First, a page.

So, how do you get good sleep to get visceral fat down? Develop good sleep hygiene practices, including:
Manage Your Stress
When you're stressed, your cortisol hormone levels can spike. And over the long term, high cortisol levels can contribute to accumulating visceral fat, according to an April 2018 review in Current Obesity Reports.
Eating a balanced diet, exercising regularly and quitting smoking are all key ways to lower your stress levels (and, consequently, how to potentially lose visceral fat), per the Cleveland Clinic. Other methods include:
Explore different types of therapy to determine what type of counseling may work best for you.
It can be difficult to make the lifestyle changes that can help you lose weight and lower visceral fat. But having support along the way can help you stick to new habits.
For instance, June 2016 research in the Journal of Behavioral Medicine found that receiving positive support from family and friends (like compliments and active participation in weight-loss habits) helped people maintain weight loss more effectively than instructional support (which is verbal directions for how to lose weight and keep it off).
- Mayo Clinic: "Belly fat"
- Cleveland Clinic: "Want to Lose the Belly Fat?"
- Harvard Health Publishing: "Abdominal fat and what to do about it"
- Harvard Health Publishing: "Taking aim at belly fat"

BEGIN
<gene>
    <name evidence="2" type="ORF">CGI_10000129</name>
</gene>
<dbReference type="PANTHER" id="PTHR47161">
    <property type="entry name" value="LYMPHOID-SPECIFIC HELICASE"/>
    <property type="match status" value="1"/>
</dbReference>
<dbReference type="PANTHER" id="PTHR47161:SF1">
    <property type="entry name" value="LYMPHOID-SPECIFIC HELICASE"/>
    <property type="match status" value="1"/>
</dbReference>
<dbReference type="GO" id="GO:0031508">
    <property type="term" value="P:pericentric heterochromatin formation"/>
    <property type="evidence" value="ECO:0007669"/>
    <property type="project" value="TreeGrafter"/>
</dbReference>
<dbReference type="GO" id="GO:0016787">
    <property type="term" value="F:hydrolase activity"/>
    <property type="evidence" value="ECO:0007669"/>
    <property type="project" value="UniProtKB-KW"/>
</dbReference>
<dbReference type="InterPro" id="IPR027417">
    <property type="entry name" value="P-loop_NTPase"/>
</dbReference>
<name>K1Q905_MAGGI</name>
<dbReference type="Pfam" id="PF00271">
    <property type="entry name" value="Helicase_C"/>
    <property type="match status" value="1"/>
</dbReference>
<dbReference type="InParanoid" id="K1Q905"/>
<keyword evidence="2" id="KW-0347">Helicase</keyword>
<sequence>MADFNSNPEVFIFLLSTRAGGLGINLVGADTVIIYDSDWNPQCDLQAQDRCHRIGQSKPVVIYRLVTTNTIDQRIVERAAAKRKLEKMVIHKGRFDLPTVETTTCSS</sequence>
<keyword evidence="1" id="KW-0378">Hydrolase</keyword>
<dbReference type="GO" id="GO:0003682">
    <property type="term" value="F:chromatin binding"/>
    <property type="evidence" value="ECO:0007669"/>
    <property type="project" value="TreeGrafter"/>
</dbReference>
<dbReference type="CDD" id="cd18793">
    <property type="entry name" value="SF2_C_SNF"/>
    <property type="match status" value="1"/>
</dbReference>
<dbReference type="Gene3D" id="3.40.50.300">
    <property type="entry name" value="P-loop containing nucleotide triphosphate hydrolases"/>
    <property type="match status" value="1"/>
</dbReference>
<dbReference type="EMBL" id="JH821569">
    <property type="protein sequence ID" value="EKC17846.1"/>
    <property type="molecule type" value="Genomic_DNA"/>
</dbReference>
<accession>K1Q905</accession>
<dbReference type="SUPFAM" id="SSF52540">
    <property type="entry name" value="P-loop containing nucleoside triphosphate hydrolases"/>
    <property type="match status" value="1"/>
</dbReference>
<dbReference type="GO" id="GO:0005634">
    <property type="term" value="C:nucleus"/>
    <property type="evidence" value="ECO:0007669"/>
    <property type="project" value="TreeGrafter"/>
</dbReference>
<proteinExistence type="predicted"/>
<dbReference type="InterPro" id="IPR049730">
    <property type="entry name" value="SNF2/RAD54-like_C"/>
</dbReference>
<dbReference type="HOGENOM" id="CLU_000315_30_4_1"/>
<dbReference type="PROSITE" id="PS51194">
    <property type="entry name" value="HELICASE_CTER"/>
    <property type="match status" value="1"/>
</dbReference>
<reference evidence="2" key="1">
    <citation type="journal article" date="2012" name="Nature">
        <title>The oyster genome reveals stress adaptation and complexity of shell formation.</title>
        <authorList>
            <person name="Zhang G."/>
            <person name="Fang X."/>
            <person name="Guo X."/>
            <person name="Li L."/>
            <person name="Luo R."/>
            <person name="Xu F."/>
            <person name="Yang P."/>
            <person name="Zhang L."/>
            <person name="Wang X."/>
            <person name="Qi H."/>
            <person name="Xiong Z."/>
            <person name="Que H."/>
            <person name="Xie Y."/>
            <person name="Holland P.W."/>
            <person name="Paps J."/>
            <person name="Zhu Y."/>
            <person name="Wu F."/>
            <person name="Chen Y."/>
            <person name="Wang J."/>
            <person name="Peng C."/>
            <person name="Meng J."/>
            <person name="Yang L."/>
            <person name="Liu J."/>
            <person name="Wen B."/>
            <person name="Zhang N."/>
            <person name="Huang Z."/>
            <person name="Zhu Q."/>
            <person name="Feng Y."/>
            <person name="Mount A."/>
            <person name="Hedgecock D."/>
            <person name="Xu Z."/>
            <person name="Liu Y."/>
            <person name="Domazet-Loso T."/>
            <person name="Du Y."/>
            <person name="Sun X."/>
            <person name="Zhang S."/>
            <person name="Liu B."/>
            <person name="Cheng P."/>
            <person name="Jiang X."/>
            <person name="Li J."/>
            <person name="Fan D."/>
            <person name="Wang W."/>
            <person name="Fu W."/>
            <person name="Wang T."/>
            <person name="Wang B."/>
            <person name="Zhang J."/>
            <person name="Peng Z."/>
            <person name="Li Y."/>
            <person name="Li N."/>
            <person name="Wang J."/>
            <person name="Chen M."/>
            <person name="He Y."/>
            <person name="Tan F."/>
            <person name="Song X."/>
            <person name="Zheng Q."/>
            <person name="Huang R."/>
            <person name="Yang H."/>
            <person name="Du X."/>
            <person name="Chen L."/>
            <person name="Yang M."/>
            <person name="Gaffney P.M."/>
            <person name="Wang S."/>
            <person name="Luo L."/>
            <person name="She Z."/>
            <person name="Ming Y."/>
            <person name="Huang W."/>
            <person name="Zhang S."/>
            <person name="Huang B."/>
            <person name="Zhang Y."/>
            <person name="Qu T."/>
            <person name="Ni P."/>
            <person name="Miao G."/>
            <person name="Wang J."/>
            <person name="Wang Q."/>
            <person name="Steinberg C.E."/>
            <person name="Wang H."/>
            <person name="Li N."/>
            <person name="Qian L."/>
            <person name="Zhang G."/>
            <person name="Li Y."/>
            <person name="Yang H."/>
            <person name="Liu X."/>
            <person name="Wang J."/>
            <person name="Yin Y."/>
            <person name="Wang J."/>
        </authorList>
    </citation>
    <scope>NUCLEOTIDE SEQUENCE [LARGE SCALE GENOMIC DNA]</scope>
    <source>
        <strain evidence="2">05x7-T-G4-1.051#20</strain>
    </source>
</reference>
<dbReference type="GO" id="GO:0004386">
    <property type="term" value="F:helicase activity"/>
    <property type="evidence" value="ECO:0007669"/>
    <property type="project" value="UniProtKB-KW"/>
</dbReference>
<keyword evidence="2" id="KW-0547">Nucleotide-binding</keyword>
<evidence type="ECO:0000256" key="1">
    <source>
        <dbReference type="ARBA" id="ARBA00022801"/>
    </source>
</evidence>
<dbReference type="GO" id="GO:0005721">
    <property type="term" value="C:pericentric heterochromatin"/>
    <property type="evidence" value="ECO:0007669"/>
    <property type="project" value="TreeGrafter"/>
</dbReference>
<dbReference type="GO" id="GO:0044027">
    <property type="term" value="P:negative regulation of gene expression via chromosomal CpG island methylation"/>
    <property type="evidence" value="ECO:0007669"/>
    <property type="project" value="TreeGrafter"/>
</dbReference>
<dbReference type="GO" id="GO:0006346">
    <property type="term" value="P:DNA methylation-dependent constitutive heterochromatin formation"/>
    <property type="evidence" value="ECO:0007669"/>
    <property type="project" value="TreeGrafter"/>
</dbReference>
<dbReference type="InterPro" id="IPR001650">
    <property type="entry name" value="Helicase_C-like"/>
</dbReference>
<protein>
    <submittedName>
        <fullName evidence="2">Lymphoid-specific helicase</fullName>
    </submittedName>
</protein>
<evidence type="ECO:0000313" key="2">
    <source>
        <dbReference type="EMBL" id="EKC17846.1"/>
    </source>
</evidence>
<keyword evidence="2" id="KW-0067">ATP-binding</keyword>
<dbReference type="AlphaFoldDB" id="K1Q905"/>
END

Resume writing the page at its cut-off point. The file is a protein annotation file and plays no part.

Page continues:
- Nature Reviews Endocrinology: "Waist circumference as a vital sign in clinical practice: a Consensus Statement from the IAS and ICCR Working Group on Visceral Obesity"
- U.S. Department of Health and Human Services: "Physical Activity Guidelines for Americans, 2nd Edition"
- Journal of Behavioral Medicine: "The role of social support in weight loss maintenance: results from the MedWeight study"
- PLOS One: "Cigarette Smoking Increases Abdominal and Visceral Obesity but Not Overall Fatness: An Observational Study"
- Nutrition Reviews: "Is beer consumption related to measures of abdominal and general obesity? A systematic review and meta-analysis"
- Current Obesity Reports: "Alcohol Consumption and Obesity: An Update"
- Cleveland Clinic: "Does Drinking Alcohol Prevent You From Losing Weight?"
- Obesity: "Change in sleep duration and visceral fat accumulation over 6 years in adults"
- Current Opinion in Clinical Nutrition and Metabolic Care: "Sleep and obesity"
- Sleep: "Short Sleep Duration Combined with Obstructive Sleep Apnea is Associated with Visceral Obesity in Korean Adults"
- Current Obesity Reports: "Stress and Obesity: Are There More Susceptible Individuals?"
- Mayo Clinic: "Dietary fat: Know which to choose"
- UC Berkeley University Health Services: "How Much is Too Much Sugar?"
- Johns Hopkins Medicine: "The Skinny on Visceral Fat"
- Journal of Nutrition: "A lower-carbohydrate, higher-fat diet reduces abdominal and intermuscular fat and increases insulin sensitivity in adults at risk of type 2 diabetes"
- Metabolism: "Association of decrease in carbohydrate intake with reduction in abdominal fat during 3-month moderate low-carbohydrate diet among non-obese Japanese patients with type 2 diabetes"